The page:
It’s been a while since I shared my monthly Windows patches write-up that I typically do for work, and I probably should just post them, even though they have a heavy slant towards the server side of things, since that’s what I manage. Ok, so this isn’t verbatim, since I scrub some particulars that apply to my company; specifically I mention our risk to each patch as well as list the actual specific updates that I release because they apply or may some day apply to us. Also, I should add the target audience for this is somewhat technical, but not really other server administrators. More like other IT staff and managers. They’re also largely written for my own notes so I know what is being changed in our environment. I pull all actual updates straight from WSUS syncs.
And for the record, the new look of the Microsoft bulletin pages looks lame. Also, one of the very few months we don’t have any IE patches. Strange.
SEPTEMBER SECURITY UPDATES
MS11-070 Vulnerability in WINS Could Allow Elevation of Privilege (2571621)
An attacker with a valid login could send a specially-crafted WINS packet to a listening WINS server (loopback interface only) and exploit a local escalation of privilege vulnerability. This update fixes that vulnerability, and should be considered critical to install on any servers with WINS listening.
MS11-071 Vulnerability in Windows Components Could Allow Remote Code Execution (2570947)
This update fixes the way Windows may load nearby malicious DLL files (DLL linking vulnerability) when opening .txt, .rtf, or .doc files over a network share or WebDAV connection. This isn’t a big deal from an external attacker perspective since we block SMB and WebDAV traffic from exiting our network, but this type of vulnerability is still very important if not critical to get patched on systems, partly because of the ubiquitous nature of .txt and .doc files in a typical enterprise network, but also the commonly-held assumption that .txt files are “safe.” The details of this vulnerability were made public this past month. It is interesting that this patches core Windows components and not software that typically reads these files, like Microsoft Office, Wordpad, or Notepad.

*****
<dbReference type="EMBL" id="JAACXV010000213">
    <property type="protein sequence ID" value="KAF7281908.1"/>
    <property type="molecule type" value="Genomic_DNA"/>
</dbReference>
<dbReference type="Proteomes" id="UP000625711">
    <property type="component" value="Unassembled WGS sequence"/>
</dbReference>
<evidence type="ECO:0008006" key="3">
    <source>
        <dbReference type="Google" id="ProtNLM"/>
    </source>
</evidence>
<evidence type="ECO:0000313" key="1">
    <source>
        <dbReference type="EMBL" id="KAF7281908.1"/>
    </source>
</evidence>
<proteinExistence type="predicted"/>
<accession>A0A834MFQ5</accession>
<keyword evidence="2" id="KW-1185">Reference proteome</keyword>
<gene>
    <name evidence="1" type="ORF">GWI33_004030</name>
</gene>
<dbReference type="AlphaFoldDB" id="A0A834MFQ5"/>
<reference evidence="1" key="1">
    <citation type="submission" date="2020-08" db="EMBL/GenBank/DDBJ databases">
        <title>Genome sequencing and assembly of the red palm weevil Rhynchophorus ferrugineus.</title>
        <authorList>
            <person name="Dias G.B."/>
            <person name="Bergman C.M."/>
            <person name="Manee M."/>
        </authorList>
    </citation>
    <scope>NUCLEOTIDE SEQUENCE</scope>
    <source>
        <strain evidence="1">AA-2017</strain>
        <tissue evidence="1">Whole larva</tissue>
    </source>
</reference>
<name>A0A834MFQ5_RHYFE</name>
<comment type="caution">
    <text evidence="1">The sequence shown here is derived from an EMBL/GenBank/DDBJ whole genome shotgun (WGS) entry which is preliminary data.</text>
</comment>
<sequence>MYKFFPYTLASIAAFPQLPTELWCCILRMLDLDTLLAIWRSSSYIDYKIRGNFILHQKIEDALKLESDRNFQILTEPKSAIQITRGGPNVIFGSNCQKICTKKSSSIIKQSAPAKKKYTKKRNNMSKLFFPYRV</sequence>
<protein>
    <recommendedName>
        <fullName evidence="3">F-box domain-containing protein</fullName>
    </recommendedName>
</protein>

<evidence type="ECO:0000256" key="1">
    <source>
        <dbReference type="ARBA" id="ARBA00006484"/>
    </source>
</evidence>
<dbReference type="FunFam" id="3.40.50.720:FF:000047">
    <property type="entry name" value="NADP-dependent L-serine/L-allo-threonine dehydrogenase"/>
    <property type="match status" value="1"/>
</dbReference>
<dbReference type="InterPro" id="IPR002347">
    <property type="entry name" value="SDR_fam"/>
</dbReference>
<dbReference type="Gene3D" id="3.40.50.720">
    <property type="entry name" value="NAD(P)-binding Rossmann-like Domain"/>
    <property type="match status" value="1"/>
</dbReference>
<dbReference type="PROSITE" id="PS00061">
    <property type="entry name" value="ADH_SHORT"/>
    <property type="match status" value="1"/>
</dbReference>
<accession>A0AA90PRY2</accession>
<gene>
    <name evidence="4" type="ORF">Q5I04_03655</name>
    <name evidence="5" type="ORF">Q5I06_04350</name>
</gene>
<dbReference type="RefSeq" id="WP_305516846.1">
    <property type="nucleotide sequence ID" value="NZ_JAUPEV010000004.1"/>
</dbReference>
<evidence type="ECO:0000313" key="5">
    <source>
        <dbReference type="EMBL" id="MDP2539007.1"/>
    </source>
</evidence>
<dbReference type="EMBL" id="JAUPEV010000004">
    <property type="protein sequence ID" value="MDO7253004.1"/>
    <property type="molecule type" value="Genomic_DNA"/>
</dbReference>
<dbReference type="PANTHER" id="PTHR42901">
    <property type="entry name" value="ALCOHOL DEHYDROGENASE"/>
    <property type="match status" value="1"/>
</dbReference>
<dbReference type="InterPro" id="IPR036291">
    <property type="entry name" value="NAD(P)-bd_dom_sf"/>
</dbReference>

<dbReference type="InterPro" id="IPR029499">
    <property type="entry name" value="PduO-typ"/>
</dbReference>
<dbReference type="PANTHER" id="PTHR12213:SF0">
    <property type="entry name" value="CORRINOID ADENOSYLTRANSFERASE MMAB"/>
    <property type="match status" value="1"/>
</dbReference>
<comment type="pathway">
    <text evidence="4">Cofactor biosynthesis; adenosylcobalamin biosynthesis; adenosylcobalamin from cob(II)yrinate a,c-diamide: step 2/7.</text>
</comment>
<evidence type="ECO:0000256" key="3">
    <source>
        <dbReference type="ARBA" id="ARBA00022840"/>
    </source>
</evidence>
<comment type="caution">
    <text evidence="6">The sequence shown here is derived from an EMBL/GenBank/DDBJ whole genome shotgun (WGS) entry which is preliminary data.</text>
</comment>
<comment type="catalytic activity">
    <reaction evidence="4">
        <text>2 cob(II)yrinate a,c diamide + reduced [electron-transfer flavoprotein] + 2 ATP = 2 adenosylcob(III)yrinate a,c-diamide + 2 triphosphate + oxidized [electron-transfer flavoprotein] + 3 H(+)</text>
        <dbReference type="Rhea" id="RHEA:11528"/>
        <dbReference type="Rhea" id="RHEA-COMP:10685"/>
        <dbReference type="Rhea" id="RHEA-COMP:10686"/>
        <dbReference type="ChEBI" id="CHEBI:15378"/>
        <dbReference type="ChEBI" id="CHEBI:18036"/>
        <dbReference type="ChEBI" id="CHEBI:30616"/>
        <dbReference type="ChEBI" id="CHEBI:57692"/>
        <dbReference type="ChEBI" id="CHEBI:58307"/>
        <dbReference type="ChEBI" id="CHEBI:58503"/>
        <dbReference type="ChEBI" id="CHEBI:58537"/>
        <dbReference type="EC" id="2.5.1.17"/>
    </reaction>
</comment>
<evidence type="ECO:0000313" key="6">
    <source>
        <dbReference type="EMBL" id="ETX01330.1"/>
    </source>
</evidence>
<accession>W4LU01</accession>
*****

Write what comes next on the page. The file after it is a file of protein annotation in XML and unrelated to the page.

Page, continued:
MS11-072 Vulnerabilities in Microsoft Excel Could Allow Remote Code Execution (2587505)
This update fixes 5 issues with how Microsoft Excel opens specially crafted files. This update should only apply to a handful of servers that have Microsoft Excel or Office components installed.
MS11-073 Vulnerabilities in Microsoft Office Could Allow Remote Code Execution (2587634)
This update fixes 2 issues in Microsoft Office, one that loads nearby DLL files when opening other files (DLL linking vulnerability), and another that deals with how Office opens specially crafted Word files.
MS11-074 Vulnerabilities in Microsoft SharePoint Could Allow Elevation of Privilege (2451858)
This update fixes 5 issues found in Microsoft SharePoint, all generally affecting the web interface and behavior of a SharePoint installation (XSS, script injection, and file disclosure).
MISCELLANEOUS SECURITY UPDATES
DigiNotar fraudulent root certificate revocations
In the past few weeks, a security incident has been discovered with a Dutch Certificate Authority company, DigiNotar, in which malicious hackers were able to get fraudulent SSL certificates issued. These certificates were issued using widely-trusted DigiNotar root certificates. These updates revoke the trust that Windows (and Internet Explorer) had in place for the affected DigiNotar root certificates. Not trusting these certs should have no impact to us, as we have no relationship to DigiNotar or any of their customers. This largely is a client/workstation sort of update, rather than servers, but does still apply.